In another case of privacy breach, Amazon‘s ring let its staff watch unencrypted video files of customers on its servers and live feeds. Amazon happens to be in the focal point of incidents associated with security breaches. Earlier, Jeff Benzos owned company has leaked the usernames and e-mail addresses of customers, its voice assistant Alexa has sent 1700 audio recordings of a person to a random contact. Also, there was the instance of Amazon Echo sending audio recordings to a random person. Now the latest addition to the list of security breaches is the one associated with the recently acquired smart doorbell company, “Ring ” for $1billion.
According to the reports, Ring gave unlimited access R& D team in Ukraine to the Amazon‘s S3 cloud storage. The cloud storage reportedly contained all the videos sourced from the customers globally. The employees had unlimited access for watching, downloading as well as sharing the videos. It was done to compensate for its underperforming AI that lacked object and facial recognition. Reportedly Data Operators tagged and labelled the vehicles and objects captured in the surveillance videos. Further, the employees also annotated various actions like kissing, firing guns, and stealing in the videos.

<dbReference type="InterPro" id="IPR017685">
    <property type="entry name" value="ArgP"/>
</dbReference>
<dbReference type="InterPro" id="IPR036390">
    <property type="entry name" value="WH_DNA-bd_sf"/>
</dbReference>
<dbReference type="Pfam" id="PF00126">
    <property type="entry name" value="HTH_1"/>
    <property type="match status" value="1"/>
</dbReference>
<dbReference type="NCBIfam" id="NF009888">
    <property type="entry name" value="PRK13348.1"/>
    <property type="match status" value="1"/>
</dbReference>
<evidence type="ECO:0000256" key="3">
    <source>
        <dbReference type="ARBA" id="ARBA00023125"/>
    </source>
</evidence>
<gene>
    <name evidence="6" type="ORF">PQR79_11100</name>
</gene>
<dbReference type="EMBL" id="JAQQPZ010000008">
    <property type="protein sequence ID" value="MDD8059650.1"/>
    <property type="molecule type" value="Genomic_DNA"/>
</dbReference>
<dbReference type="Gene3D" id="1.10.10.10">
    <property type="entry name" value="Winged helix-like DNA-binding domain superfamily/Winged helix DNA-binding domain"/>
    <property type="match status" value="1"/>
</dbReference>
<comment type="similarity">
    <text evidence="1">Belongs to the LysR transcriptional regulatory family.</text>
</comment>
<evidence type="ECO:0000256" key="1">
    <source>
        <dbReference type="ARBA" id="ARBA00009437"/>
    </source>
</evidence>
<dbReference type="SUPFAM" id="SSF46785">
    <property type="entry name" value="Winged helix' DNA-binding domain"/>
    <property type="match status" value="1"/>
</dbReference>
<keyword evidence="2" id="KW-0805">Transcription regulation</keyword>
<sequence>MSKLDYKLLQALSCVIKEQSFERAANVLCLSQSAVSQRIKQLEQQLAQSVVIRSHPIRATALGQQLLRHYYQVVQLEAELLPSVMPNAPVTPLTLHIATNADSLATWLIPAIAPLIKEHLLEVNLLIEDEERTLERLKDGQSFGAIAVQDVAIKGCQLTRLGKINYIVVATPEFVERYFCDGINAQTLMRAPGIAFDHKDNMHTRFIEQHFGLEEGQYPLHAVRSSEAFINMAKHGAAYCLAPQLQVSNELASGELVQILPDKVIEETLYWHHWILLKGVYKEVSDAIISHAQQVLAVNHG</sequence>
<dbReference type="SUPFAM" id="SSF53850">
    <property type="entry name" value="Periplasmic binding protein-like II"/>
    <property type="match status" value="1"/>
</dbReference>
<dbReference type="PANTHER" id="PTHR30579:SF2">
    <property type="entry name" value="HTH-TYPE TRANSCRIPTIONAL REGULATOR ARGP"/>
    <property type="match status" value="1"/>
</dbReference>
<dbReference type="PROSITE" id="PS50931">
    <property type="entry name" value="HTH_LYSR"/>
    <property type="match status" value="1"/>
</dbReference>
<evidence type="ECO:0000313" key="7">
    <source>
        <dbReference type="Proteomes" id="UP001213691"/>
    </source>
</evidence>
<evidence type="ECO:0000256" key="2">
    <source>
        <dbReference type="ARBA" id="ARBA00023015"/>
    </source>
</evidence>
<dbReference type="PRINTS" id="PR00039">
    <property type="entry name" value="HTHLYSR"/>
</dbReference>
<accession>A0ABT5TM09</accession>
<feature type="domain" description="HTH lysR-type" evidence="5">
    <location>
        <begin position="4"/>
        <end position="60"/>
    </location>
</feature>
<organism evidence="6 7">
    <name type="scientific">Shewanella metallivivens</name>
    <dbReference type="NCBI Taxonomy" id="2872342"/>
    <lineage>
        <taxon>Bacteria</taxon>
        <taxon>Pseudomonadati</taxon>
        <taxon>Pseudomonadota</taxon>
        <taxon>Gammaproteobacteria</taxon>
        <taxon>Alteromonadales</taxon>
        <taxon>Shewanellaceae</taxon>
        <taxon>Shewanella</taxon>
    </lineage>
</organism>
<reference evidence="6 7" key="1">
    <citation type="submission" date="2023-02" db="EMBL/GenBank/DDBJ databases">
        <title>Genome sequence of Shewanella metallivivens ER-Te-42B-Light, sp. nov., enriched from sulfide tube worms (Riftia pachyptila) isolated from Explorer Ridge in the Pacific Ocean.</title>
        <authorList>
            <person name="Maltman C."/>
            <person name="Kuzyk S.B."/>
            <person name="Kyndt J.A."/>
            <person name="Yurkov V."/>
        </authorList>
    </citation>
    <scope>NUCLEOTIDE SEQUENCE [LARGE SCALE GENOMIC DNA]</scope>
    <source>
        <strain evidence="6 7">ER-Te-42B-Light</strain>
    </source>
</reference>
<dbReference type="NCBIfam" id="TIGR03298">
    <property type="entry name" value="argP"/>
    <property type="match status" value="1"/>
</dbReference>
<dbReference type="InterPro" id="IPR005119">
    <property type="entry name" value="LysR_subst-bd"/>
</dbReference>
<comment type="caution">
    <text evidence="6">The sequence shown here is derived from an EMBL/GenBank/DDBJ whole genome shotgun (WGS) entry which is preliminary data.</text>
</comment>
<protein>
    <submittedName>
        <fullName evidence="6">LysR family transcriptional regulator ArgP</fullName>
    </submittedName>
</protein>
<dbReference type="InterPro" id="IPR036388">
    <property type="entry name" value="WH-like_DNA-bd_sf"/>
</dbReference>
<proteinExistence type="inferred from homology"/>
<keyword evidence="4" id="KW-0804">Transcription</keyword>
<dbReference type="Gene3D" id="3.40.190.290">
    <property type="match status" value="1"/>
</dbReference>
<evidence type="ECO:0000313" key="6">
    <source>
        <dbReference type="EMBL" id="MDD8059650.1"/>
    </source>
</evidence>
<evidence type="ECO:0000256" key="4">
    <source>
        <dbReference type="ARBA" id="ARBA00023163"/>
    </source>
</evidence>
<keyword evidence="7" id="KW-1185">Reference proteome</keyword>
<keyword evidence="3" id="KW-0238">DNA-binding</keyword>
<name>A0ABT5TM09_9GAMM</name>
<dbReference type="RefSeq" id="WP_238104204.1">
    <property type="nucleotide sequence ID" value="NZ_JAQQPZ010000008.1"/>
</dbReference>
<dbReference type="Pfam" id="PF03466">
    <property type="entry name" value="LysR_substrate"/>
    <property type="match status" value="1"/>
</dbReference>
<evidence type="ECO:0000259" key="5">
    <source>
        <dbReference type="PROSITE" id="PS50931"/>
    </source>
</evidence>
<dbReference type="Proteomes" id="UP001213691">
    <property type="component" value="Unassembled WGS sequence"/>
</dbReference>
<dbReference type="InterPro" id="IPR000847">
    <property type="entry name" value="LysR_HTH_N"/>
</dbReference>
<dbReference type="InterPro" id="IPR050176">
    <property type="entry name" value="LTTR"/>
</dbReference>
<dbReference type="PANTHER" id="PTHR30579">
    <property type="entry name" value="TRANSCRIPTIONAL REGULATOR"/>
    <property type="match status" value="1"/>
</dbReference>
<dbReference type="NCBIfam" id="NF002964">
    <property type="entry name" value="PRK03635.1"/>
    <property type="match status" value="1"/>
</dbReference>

That’s not all! The company even gave highly privileged access to US-based executives and engineers containing round the clock live camera feeds deemed unnecessary. Sources revealed that the customer’s e-mail addresses are enough to pull the camera feeds. To make the scenario even worse, one of the former employees revealed that they had access to the system literally from any computer or anywhere. Reacting to the allegations Ring’s representative offered a clarification. According to him” the company considered the privacy of the customers very seriously.” They carried the annotation only for the videos that were either publicly shared from the neighbourhood app, or only after receiving written consent from the customers granting permission.